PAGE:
“According to the charges, those who pay-to-play have sought and been rewarded with multi-million dollar Turnpike contracts and the public has lost untold millions of dollars,” says Attorney General Kathleen Kane who announced the grand jury’s findings on Wednesday.
Kane says the Turnpike created its own fiefdom, whereby officials forced vendors to make hefty contributions to the political campaigns of their choosing.
Joining Kane in the Capitol Media Center was State Police Commissioner Frank Noonan, who encourages the public not to paint all state employees & officials with the same brush of corruption. “There were numerous state employees who tried to stand up for the right things to do,” Noonan says. “They were terminated. They received poor evaluations and they were isolated. They knew something was wrong but they couldn’t do anything about it.”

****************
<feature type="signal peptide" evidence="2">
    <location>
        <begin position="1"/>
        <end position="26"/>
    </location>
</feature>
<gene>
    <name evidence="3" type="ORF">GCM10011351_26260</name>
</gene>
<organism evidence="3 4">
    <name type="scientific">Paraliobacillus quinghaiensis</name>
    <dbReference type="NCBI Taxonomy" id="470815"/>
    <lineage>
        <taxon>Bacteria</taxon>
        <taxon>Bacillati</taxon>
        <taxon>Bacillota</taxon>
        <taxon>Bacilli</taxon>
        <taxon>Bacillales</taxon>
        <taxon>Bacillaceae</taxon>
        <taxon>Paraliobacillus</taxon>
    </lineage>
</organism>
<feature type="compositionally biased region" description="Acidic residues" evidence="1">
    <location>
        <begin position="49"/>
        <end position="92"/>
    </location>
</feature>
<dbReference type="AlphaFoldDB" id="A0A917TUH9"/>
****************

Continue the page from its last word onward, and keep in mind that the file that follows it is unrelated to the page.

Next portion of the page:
‘The right thing’ is what the new CEO says the Pennsylvania Turnpike Commission is doing today. In a statement, Mark Compton says he’s troubled by today’s news:
“If charges against former Turnpike employees are indeed proven, we certainly cannot – and will not – defend that. But I can say these actions definitely don’t represent the hard-working men and women who keep our road open and safe for customers….” Compton’s statement goes on to point to a number of accountability reforms enacted at the Turnpike in recent years.
All eight defendants will be prosecuted in Dauphin County; the investigation is ongoing.
A long time member of the state house has been convicted on political corruption charges. The jury returned the verdict in Harrisburg this morning on the third day of deliberations.